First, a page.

I was sitting with Don in the nursing home this morning, and he told me he is feeling depressed today.  “Any particular reason?” I asked.  “Or just feeling low.”  He nodded, said he just felt a bit down. 

So we watched a bit of TV, and we went through the morning’s mail, and then he suddenly said, “Do you know, I don’t think I’m ever going to get out of here.  I think I’m going to be in this place until I die.”

I didn’t know what to say.  So I looked at him and said, “Not necessarily.”  I couldn’t say any more with sincerity.  So I added, “But, it’s OK for the present, isn’t it?  Just spending time here together, and coming home a couple of times a week to spend the day?”

“Oh yes”, he agreed.  “It’s all right for now.”

Don’t look ahead.

This morning the lake was as still as a mirror.  Occasionally a fish would jump, creating long ripples.  A pelican sailed lazily along, and when I took the dog for a walk we watched three ducks swimming.  It was so peaceful.

I remembered a little verse I’ve known for years, but no idea where it came from:

Four ducks on a pond,
A grass bank beyond;
A blue sky in spring,
White clouds on the wing.
What a little thing
To remember for years;
 —  To remember with tears ….

Don is remarkably accepting about his condition.  (He puts this down to his background of Presbyterian Calvinism…)  Doesn’t complain, doesn’t go on about all that he has lost, all that he can’t do.  Yes, there are times of real despair, such as my blog post about a year ago, Psalm 46.  And he suffers from depression, which apparently is an intrinsic part of multiple sclerosis, although I am sure that the depression is also a normal consequence of living with the limitations of MS and the frightful future one faces.

But you can take facing reality only so far.  And lately, I have been having some very difficult visits with Don, because he wants me to drive him to Griffith in the Riverina, to visit his mother.  She is 97 years old, and is in a nursing home, and they tell us she has not been well.  Actually she is in better shape than Don in a lot of ways, as she is able for example to get herself to meals independently, with the aid of a walking frame.  But now it seems she is deteriorating.

At first I just did the usual thing of being rather vague, and expecting by next day it would not be raised again.  Don has raised the idea a number of times in the past, but has not persisted.  But now he will not drop the idea, and is insistent that we go to Griffith for one last visit to his mother before she dies.  And is quite pressing about it, and practical too, wanting me to bring a suitcase so we can pack his things, and working out what time we would need to leave to do the trip in one day, stay one night, and then drive back the next day.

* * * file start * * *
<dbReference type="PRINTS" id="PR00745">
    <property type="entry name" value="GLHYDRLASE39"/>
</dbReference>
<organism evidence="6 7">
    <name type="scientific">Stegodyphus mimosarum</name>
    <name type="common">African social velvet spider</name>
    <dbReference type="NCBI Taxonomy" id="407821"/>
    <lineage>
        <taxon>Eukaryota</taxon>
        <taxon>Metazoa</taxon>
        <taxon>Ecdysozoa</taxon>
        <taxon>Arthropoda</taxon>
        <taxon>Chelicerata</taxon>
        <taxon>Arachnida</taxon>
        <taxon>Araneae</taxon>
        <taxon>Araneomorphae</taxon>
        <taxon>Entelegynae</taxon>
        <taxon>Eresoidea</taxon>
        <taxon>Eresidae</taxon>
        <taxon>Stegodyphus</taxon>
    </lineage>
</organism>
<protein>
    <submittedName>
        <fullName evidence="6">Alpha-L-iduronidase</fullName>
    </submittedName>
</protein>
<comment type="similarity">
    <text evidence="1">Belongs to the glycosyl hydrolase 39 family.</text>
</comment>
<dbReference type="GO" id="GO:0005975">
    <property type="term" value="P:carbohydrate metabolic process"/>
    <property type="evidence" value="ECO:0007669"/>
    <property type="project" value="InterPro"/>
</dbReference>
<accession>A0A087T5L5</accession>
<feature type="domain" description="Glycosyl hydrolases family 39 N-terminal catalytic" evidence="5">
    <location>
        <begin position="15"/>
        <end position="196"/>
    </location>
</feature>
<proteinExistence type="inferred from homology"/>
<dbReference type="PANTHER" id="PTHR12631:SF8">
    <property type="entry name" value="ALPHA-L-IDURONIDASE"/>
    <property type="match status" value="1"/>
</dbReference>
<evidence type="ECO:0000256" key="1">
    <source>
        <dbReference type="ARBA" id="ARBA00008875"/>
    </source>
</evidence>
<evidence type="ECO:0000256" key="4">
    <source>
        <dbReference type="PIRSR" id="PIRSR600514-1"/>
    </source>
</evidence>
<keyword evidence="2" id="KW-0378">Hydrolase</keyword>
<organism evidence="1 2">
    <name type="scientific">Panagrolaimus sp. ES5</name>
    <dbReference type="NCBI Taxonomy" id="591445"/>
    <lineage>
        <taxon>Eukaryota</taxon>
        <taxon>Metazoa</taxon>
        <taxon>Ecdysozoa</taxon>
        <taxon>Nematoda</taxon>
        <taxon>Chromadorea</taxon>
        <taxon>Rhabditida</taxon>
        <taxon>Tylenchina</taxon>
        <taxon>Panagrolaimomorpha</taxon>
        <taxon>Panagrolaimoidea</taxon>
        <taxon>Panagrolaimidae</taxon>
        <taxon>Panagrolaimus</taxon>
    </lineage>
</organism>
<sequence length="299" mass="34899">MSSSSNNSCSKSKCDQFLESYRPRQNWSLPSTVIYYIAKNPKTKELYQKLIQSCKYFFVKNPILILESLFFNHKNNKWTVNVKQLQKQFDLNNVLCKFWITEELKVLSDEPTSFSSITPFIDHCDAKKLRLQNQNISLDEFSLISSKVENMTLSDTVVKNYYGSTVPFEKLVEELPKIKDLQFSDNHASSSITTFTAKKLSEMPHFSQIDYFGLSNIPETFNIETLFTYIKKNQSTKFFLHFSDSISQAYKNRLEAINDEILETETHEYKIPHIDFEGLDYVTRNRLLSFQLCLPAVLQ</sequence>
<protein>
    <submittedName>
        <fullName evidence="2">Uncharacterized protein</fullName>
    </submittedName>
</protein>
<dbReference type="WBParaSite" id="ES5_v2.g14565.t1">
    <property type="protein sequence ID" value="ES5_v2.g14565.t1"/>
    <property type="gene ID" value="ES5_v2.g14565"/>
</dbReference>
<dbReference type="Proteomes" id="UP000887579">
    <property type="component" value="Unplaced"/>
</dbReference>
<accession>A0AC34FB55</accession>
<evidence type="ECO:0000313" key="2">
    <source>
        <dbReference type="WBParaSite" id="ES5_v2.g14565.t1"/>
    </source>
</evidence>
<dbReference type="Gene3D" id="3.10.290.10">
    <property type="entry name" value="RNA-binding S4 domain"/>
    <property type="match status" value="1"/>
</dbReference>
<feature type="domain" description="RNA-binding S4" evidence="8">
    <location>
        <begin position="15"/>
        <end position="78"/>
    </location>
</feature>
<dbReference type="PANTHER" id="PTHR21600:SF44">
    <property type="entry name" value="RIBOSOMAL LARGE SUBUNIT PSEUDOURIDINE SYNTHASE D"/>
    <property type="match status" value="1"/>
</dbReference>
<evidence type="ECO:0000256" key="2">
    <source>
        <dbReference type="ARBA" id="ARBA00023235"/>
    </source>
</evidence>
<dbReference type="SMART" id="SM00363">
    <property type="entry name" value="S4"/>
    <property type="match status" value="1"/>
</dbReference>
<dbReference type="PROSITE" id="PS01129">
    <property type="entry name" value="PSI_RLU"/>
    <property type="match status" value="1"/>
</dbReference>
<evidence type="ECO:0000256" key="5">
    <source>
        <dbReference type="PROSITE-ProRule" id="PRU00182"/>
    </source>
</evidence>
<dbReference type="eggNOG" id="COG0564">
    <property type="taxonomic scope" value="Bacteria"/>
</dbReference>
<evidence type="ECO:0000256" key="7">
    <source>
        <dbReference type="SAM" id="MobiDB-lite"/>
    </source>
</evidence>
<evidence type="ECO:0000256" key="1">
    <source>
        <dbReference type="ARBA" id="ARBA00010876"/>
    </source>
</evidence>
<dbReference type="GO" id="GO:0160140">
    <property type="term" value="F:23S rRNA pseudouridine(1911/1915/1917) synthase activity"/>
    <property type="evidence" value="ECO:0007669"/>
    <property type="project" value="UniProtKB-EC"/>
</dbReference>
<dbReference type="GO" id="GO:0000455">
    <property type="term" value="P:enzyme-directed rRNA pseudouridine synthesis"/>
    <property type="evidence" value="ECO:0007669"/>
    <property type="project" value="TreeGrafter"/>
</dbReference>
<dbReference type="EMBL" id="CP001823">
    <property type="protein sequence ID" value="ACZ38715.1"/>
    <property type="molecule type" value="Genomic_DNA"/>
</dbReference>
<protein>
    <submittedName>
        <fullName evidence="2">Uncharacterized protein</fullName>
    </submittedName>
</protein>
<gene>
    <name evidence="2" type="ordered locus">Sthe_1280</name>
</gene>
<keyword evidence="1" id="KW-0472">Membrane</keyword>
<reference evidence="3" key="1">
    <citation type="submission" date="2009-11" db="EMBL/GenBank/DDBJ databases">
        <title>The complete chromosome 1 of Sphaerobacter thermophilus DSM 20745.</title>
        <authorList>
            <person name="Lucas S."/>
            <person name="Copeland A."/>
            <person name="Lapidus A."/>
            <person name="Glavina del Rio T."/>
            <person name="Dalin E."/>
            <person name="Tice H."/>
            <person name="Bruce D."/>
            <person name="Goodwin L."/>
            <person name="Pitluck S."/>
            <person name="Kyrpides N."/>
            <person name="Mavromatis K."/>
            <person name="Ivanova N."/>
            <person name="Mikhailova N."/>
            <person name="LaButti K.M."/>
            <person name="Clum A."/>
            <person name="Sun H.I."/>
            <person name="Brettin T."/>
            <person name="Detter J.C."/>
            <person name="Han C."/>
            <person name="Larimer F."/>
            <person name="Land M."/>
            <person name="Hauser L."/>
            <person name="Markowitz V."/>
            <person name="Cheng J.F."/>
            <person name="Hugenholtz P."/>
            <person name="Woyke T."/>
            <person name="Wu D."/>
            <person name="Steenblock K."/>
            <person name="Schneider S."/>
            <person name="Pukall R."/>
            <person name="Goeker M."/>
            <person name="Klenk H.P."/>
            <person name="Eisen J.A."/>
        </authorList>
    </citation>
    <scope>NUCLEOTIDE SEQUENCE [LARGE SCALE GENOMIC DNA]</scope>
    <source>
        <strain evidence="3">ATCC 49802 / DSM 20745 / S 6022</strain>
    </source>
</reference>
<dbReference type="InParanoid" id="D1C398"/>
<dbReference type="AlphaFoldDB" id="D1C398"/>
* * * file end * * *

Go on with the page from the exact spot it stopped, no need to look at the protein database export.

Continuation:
So I said we would need to work it out with our son David to come with us, as I needed someone else to help get Don in and out of the car, wheelchair, bed, etc.  And that would probably mean bringing our 4-year-grandson as well, so not to be undertaken at the drop of a hat.

But staff told me it would not be feasible even with someone to help, but we would need to hire a lifter and other equipment at the other end.

Eventually I said to him, Look if we were able to go to Griffith and stay overnight, you would be living at home with me, because it would mean we could manage.  So he got a bit cross and said huffily that I was trying to make difficulties, that I just didn’t want to go to Griffith.  My response was, that in fact I am more concerned about when his mother dies, because it seems unthinkable for us not to go her funeral, but I’m blowed if I know how we could do it.

Don is to be discharged and will be coming home in a few days.  They are ordering some equipment (electric lifter, special chair) and also arranging for community nurses to come and help at various times.  The geriatric doctor who made the assessment — well, he’s not a geriatric himself, but you know what I mean — can authorise what sort of assistance, or level of care, a patient needs.  He knows more about multiple sclerosis than most other doctors we have seen, and he gave us advice on how best to manage at home.

Then he said, “There’s something else I need to do.  With your permission, I will put your name down, Donald, for a high-care facility” — jargon for nursing home — “so that when the time comes that you can no longer manage at home, we can make a smooth transition.”

After he left, Don was very subdued.  We just sat together, and finally he said, “Did you hear that, Barb?   I’m going to end my days in a nursing home.”  Another silence, then he added, “Not just end my days; I’ve got my name down to go in now.”

“Not for ages,” I said.  “We can manage at home for ages.”

He sat silently for a while, then in a tight, quiet voice he said, “Would you get the Bible?  Read me Psalm 46.”

My voice was thick as I read: God is our refuge and strength, an ever-present help in trouble.  Therefore we will not fear, though the earth should change, and though the mountains shake in the heart of the sea; though its waters roar and foam, though the mountains tremble with its tumult.  …  Be still, and know that I am God!  I am exalted among the nations, I am exalted in the earth.  The Lord of hosts is with us…”

Don said quietly, “Though the mountains shake.  We will not fear.”